The Employee Experience

Written by Andrea H. Reay, President/CEO of Seattle Southside Chamber of Commerce



A lot of attention has been placed on the “Customer Experience.” Simply put, the customer experience is the product of an interaction between an organization and a customer over the duration of their relationship. Business owners and companies spend a great deal of capital on enhancing the customer experience—developing and investing in systems and technology to ensure the experience is positive and the relationship is sustainable. However, many companies and organizations have failed to invest in the Employee Experience.


We are beginning to see the evidence of a lack of focus on the Employee Experience as our workforce becomes more mobile and employers struggle with attracting and retaining employees. If companies would invest more in their employee experience, not only would they save exponentially with reduced turnover, but the customer experience would also improve as employees are more likely to give exceptional customer service when they are productive and have high job satisfaction.


What is the employee experience? Like the customer experience, the employee experience is the sum of all the interactions an employee has with an employer and their colleagues. This entails the culture of the workplace, the technology and/or tools provided to the employee to be successful, and the physical space or environment in which they work. Statistically, very few companies invest in all three aspects of the employee experience (culture, technology, space). They assume that salary, benefits, and other perks make up for less investment in culture, technology, and space. They are wrong. As the demographics of our workforce change, experience holds much more sway than other traditional forms of compensation in the workplace. If companies and organizations fail to invest in the employee experience, they will continue to see less growth in positive customer experience and continue to experience high turnover.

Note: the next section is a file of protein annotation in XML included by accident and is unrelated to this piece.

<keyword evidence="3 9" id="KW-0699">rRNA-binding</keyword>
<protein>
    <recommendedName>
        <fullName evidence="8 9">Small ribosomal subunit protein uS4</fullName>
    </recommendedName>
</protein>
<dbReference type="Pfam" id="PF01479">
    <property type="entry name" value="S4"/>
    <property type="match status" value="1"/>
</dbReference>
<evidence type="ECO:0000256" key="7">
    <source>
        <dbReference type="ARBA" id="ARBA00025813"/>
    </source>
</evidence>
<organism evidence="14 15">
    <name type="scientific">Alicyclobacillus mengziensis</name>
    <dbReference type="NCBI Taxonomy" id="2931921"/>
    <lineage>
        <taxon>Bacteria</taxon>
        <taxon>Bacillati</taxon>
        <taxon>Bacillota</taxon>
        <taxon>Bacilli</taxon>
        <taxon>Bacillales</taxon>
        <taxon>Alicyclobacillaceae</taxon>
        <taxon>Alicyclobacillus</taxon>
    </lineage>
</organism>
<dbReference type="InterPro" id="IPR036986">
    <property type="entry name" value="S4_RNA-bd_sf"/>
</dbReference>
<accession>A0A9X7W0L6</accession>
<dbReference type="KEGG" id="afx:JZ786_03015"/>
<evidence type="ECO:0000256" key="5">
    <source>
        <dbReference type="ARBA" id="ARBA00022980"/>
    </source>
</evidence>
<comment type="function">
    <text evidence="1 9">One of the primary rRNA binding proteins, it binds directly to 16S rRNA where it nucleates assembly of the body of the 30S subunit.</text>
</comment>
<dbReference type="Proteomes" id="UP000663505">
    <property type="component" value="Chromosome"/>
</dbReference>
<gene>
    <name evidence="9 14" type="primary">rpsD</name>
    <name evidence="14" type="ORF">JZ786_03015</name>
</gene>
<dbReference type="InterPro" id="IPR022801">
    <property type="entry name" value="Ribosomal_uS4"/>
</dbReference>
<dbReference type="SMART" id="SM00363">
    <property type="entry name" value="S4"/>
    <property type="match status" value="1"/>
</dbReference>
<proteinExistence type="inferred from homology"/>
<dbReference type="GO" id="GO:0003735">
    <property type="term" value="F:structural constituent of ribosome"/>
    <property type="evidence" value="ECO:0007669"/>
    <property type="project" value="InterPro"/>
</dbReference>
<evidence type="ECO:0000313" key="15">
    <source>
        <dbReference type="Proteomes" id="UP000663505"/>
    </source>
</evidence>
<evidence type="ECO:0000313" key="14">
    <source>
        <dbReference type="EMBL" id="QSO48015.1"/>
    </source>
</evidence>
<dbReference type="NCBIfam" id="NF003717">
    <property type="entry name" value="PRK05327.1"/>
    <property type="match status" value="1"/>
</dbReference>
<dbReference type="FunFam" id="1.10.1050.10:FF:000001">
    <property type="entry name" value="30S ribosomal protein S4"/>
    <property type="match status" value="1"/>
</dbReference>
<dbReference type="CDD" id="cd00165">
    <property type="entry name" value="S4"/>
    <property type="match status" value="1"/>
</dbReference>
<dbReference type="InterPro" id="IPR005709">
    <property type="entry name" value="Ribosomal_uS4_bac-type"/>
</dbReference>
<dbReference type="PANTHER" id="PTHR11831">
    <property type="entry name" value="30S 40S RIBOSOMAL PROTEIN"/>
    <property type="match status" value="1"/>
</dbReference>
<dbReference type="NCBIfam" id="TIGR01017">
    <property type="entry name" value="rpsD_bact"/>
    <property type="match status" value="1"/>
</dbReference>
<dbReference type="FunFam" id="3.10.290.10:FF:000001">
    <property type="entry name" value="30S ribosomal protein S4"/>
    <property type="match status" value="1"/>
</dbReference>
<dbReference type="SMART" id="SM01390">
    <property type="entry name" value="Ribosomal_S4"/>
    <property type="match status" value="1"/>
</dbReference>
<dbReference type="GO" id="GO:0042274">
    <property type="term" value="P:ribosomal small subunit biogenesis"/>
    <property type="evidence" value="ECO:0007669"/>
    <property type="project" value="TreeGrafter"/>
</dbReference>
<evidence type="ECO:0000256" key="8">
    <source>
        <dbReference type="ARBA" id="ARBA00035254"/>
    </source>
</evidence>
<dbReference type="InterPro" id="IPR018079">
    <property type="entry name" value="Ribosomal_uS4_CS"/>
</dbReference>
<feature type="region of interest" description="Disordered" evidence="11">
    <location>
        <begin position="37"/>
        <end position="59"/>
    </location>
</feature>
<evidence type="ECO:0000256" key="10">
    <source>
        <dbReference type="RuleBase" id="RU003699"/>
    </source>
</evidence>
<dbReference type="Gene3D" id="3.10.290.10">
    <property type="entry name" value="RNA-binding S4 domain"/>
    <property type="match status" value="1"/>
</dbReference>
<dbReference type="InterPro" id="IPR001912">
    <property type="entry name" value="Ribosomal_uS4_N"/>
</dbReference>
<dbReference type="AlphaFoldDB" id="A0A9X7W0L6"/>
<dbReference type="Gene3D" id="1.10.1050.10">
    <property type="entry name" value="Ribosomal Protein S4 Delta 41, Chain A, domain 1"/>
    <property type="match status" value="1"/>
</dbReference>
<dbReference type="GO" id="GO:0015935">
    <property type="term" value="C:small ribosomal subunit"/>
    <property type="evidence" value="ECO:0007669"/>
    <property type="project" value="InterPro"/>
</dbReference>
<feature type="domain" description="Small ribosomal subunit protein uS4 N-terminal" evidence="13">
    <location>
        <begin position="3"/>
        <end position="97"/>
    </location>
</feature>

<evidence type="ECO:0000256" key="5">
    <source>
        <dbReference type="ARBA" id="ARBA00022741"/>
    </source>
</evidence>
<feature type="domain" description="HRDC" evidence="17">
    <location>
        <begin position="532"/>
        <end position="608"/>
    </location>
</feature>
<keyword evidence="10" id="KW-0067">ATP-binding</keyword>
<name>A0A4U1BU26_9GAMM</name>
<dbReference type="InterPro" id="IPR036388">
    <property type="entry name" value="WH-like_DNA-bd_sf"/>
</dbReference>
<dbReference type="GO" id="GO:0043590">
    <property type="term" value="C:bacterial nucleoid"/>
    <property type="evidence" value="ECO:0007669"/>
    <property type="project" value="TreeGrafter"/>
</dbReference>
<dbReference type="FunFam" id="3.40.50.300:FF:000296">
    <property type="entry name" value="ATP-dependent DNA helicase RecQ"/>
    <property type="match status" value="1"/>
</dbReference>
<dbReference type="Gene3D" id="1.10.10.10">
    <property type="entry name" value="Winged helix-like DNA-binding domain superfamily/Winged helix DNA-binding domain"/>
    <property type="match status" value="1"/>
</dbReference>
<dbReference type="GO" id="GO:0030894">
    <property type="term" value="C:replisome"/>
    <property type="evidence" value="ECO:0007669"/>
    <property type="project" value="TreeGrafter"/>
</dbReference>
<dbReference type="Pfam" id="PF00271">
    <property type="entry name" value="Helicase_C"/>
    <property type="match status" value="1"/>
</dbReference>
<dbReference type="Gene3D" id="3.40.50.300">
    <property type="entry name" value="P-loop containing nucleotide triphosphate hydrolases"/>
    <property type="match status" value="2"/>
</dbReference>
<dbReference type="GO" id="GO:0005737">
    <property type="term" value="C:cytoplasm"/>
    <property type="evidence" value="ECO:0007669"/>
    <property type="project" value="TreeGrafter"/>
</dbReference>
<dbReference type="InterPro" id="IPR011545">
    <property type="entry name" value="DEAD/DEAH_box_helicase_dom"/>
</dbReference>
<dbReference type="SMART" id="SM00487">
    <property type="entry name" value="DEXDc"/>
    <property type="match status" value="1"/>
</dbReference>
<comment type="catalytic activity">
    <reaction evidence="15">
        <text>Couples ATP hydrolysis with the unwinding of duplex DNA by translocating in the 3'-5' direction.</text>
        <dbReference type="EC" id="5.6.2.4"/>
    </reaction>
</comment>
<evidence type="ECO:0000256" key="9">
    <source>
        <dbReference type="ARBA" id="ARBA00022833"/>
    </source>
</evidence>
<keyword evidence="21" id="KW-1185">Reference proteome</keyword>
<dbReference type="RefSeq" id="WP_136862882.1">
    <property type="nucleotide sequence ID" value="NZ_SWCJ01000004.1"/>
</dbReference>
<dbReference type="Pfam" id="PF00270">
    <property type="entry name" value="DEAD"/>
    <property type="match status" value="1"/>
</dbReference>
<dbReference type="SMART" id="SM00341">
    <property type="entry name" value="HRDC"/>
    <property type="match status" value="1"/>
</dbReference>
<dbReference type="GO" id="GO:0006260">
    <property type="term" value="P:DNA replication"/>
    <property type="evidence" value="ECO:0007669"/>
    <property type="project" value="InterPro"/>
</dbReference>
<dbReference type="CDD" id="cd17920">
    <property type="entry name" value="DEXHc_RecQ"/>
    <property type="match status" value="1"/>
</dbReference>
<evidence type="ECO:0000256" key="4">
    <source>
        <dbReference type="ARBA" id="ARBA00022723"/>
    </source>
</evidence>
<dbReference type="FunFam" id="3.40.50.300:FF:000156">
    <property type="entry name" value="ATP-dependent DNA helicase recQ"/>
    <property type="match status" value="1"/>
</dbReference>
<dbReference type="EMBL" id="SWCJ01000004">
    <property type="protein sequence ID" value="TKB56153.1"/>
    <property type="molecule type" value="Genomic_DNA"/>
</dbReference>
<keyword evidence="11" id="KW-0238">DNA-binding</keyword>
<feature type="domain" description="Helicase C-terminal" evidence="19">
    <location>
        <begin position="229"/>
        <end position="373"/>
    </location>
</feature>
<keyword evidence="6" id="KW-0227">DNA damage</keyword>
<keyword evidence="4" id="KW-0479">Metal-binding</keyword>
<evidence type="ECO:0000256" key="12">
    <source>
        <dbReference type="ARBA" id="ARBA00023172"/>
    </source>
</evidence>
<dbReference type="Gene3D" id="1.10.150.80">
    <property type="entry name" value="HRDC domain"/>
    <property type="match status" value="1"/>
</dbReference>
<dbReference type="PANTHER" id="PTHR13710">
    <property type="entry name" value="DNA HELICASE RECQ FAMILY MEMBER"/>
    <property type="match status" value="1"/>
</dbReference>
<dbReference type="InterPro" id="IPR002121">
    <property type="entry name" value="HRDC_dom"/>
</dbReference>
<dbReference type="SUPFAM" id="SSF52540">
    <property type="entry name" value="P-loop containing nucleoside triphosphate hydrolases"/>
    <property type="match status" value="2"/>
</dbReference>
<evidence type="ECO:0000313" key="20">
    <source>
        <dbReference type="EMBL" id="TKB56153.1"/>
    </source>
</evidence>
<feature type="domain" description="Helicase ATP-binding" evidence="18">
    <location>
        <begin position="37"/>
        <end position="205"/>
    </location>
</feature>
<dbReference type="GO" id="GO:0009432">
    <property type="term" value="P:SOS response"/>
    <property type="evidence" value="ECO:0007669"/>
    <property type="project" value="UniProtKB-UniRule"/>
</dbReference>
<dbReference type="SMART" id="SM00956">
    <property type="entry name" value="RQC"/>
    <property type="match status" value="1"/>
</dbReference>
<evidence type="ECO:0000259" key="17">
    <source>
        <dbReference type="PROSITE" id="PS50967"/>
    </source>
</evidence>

Here are a few quick ideas to help improve the employee experience at your business, no matter the size or number of employees…

  • Focus on Culture – Culture holds the most weight when it comes to the three aspects of the employee experience. Define the mission, vision, and values of your business. Set the standard and live by them. Create an environment where achievement is recognized, efforts are appreciated, and talent is rewarded.
  • Meet Technology Standards – Whether it’s a computer program or data system, point of sale system or other tools, make sure you provide the proper technology for your employees and keep them in good working order. Check for updates often and plan ahead for replacements of important tools in your workplace. Have a plan for if a vital piece of equipment breaks or goes offline.
  • Create a Prosperous Space – Many studies have shown that employees do not flourish in rows of cubicles, or endless halls of private offices, or even open workspaces. Instead, people do their best work in a varied work environment—where they can choose to finish a project in a quiet private office, and then take a team meeting in an open conference area. Wherever possible, try to create a flexible workspace that fits the various needs of the job duties and work that needs to be performed.



This article was written by Andrea H. Reay is the President/CEO of Seattle Southside Chamber of Commerce, “A voice for business, a leader in the community”. Seattle Southside Chamber has served the communities of Burien, Des Moines, Normandy Park, SeaTac, and Tukwila since 1988. For more information about the Chamber, including a full list of member benefits and resources, please visit their website at

Parts of this blog article were originally published on the Seattle Southside Chamber of Commerce Blog in October of 201 and has been edited for conciseness and clarity. Source: